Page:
The so-called "leadless" implantable cardiac defibrillator made by Cameron Health made its debut at the Heart Rhythm Society’s annual meeting this week, generating considerable excitement among physicians here in Boston.
Two studies presented at the conference, 1 sponsored by Cameron Health to back its investigational device exemption application with the FDA and a 2nd, "real-world" evaluation of European patients, both showed that the subcutaneous ICD has comparable safety and effectiveness rates as more traditional transvenous ICDs.
Results from a study presented at the HRS conference yesterday found the device safe and effective for treating patients with life-threatening ventricular arrhythmias.
"This has been an exciting study," co-author Dr. Martin Burke told reporters. "It’s a joy to work with [the S-ICD] and [the patients] all love it. … This particular trial demonstrated that both [safety and efficacy] endpoints were met."
The S-ICD successfully converted 100% of the ventricular fibrillations in the 304 patients who completed the trial. The rate of major complications was 4.4% at 30 days and 7.9% after 6 months. Twenty-three patients, or 7.2%, needed repeat surgeries to correct problems such as electrode movement, device movement or discomfort. Four devices (1.2%) were pulled for infections and 2 (0.6%) underwent "premature battery depletion." There were 8 deaths (2.5%), according to the researchers, with 1 associated with an "appropriate" shock and another unable to be defined because the device wasn’t available to examine.
The European "Effortless" S-ICD registry trial followed 230 patients for 5 years, finding that the device "is functioning appropriately and is emerging as a viable option for a significant proportion of standard ICD patients."
If that holds true, the S-ICD could be the game-changer Burke and Cameron Health CEO Kevin Hykes believe it to be.
"I fail to see any niche for this device. It’s a broad spectrum device that’s actually beginning to expand, not the indications, but the application of ICDS to indicated populations that currently don’t get them," Burke told MassDevice.com yesterday afternoon in Beantown. "This is a huge issue. We need to do it. There’s a person dying every 13 seconds from sudden card death. Fifty percent of them know they have heart disease, but they don’t have a defibrillator because their doctors are afraid of putting a transvenous lead system in them – or they’re afraid to get a lead system. We need to change that paradigm and make [ICDs] an available system."
"It’s a very interesting device. It’s very nice. As a device, it seems to work well – it’s easy to implant, patients tolerate it well," Dr. Vivek Reddy of the Mount Sinai School of Medicine in New York told us today. "There are certainly going to be patients who are bad candidates for transvascular devices, but that’s a minority. The interesting question is, for the bigger potential population who could have a transvascular ICD, would this ICD be better? There are reasons to think it might. The most vulnerable part of the defibrillator is the lead. That’s why we have lead complications, we have fractures and shocks and articles in the New York Times.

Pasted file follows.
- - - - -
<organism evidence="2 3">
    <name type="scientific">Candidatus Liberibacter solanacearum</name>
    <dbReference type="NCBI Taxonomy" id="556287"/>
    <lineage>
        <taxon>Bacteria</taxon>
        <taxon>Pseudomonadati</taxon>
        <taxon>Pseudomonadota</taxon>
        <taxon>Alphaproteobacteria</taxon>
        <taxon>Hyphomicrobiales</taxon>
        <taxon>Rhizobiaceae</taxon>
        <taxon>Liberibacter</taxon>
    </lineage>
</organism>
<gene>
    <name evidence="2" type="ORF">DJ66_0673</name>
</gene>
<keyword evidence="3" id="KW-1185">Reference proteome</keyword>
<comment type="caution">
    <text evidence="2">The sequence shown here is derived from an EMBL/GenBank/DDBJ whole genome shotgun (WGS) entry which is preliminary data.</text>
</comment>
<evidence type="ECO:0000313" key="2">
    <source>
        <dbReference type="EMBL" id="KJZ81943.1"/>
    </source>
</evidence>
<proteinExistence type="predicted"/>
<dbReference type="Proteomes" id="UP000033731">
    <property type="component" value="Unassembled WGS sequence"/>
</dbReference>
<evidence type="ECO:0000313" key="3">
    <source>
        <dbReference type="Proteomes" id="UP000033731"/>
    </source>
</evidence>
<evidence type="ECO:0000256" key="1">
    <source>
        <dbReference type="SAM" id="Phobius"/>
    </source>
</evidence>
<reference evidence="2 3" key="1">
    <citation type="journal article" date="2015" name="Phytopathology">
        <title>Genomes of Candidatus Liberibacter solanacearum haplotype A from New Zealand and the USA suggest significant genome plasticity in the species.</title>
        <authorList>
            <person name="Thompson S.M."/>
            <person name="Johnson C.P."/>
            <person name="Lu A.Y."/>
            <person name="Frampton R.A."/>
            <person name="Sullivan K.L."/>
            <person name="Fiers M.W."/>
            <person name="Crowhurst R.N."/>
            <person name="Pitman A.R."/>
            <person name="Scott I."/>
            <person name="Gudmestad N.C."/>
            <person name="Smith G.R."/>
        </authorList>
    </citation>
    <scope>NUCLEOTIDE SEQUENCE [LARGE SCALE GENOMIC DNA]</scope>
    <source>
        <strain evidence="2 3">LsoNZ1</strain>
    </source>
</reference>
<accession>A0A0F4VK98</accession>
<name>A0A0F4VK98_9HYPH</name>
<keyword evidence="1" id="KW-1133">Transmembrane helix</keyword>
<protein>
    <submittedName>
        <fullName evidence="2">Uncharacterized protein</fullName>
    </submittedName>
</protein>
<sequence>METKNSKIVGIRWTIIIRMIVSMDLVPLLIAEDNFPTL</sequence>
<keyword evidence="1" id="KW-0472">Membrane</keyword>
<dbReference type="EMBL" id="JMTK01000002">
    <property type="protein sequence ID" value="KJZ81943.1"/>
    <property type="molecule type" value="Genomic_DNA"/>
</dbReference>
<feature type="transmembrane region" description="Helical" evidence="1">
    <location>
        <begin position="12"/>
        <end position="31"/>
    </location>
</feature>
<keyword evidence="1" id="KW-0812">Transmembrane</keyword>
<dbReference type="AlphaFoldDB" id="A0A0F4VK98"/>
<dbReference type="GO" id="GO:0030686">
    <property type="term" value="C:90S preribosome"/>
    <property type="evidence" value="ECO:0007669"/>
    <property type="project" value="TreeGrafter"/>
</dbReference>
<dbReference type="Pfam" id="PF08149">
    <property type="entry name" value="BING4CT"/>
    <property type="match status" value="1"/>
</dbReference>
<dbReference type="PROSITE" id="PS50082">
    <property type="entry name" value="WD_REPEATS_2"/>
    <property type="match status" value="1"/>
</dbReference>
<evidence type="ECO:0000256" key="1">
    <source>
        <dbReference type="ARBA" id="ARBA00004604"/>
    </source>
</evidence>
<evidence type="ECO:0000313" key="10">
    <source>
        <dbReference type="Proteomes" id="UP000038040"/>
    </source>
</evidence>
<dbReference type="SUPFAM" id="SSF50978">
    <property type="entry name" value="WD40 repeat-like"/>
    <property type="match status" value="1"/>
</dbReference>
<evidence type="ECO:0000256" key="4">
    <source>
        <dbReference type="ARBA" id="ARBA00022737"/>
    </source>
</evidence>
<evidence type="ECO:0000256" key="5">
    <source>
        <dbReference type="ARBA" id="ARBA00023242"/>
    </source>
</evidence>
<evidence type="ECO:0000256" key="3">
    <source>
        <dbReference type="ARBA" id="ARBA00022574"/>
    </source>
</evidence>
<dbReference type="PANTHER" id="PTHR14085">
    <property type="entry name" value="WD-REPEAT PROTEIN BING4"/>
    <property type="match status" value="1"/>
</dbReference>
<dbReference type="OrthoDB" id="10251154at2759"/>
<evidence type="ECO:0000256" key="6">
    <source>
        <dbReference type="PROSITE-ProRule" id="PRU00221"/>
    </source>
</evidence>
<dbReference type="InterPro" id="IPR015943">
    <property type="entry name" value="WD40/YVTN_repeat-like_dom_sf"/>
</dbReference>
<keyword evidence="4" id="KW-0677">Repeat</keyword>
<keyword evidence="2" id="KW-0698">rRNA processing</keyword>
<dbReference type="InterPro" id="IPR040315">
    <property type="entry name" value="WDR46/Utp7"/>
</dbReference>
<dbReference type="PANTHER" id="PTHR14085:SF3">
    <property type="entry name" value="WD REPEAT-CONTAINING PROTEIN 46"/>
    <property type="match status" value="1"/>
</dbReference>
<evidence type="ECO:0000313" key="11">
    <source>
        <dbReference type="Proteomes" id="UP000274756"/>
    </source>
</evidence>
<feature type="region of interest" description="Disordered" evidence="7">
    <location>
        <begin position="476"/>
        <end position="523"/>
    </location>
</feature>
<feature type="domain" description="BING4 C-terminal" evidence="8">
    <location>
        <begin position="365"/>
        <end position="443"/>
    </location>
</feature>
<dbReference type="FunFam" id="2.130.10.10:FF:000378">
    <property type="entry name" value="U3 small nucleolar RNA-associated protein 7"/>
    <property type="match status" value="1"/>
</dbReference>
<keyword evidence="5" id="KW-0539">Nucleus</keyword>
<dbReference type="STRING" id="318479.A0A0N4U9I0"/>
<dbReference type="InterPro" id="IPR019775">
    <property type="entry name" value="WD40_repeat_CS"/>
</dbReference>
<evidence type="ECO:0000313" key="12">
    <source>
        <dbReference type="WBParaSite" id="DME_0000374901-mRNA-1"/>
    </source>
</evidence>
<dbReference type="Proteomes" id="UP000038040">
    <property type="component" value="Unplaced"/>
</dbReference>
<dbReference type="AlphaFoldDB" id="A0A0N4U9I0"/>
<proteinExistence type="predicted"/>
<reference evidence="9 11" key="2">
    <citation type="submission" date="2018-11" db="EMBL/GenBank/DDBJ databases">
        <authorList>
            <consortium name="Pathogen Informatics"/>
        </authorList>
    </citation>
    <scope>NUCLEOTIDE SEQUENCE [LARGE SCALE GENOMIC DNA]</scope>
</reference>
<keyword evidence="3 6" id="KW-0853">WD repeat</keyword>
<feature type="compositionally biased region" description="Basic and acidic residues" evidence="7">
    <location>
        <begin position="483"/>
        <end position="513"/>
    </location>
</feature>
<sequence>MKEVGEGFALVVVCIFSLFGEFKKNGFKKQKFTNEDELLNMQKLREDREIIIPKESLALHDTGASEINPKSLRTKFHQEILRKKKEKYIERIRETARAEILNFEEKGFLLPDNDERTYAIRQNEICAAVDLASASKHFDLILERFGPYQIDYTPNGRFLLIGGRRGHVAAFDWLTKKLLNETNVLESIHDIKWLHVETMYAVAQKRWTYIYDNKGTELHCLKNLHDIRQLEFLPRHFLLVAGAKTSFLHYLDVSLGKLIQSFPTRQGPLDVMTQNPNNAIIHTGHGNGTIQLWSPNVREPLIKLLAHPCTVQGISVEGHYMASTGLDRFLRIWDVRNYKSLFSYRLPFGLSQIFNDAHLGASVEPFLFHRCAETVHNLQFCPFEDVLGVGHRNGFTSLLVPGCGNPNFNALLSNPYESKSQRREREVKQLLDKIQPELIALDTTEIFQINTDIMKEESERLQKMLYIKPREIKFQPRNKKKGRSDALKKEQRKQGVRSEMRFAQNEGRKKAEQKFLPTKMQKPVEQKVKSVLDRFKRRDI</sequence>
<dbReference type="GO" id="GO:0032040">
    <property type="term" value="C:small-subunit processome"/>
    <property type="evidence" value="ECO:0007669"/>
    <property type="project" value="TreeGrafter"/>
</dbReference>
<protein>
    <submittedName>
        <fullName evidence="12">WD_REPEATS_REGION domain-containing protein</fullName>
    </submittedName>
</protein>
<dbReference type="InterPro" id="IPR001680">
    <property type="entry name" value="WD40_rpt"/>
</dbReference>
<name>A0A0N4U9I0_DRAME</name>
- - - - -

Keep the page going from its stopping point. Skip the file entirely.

"The point is that the devices do work, but they have significant rates of complications. If we could get around that with a subcutaneous, ICD, that would be a huge thing. The study I’d really like to see is a comparison between these 2 devices in most patients. It’s a very nice device, but it’s going to be for a select population. It’s not going to be for that 50% of the population or so that needs pacing," Reddy said.
Burke counters that the data from his IDE trial and from the Effortless registry show that, in fact, the device could address those under-served populations.
"If you really look at Effortless, you can see that the utilization of the device is actually broadening out to groups that are typically shunned, like the chronic renal failure group," he told us. "There’s a very high preponderance of chronic renal failure implants [in Effortless] and the data holds strong, in terms of safety and efficacy. Even in sicker populations, the complication rates hold at a very low rate over time."
Other critics, including at least 1 competitor speaking to MassDevice.com on background, say the S-ICD is a niche device because it doesn’t provide anti-tachycardia pacing or anti-Bradycardia pacing. But Burke argued that the patient population that needs ATP is the real niche.
"There’s a place for ATP in a very small part of the population," he said. "Most cardiac arrests in the field are patients who have known cardiac disease, but their heart failure is not that bad, where they’re getting routine medical treatment. Those patients die of ventricular fibrillation, they don’t die of ventricular tachycardia.
"I guarantee you a patient doesn’t want a lead in their heart, and I can say that after enrolling 13% of the patients in this particular [IDE] trial, because I offered them both transvenous and subcutaneous – and not just subcutaneous versus transvenous, but versus subcutaneous in an IDE trial which has the patient taking on risk. It’s very clear that the patient populations understands this," Burke said.
For the last word, we turned to Dr. Hugh Calkin of Johns Hopkins University’s cardiology division, who’s the president-elect of the Heart Rhythm Society.
"No matter how you slice it, this is a game-changer. How much of the game is changed is unclear," Calkin told us. "But there’s a reason that Boston Scientific took their option to acquire this device at a very hefty price. And that’s because they realize, and I think everyone in the space realizes, this is very, very significant. This is a game-changer."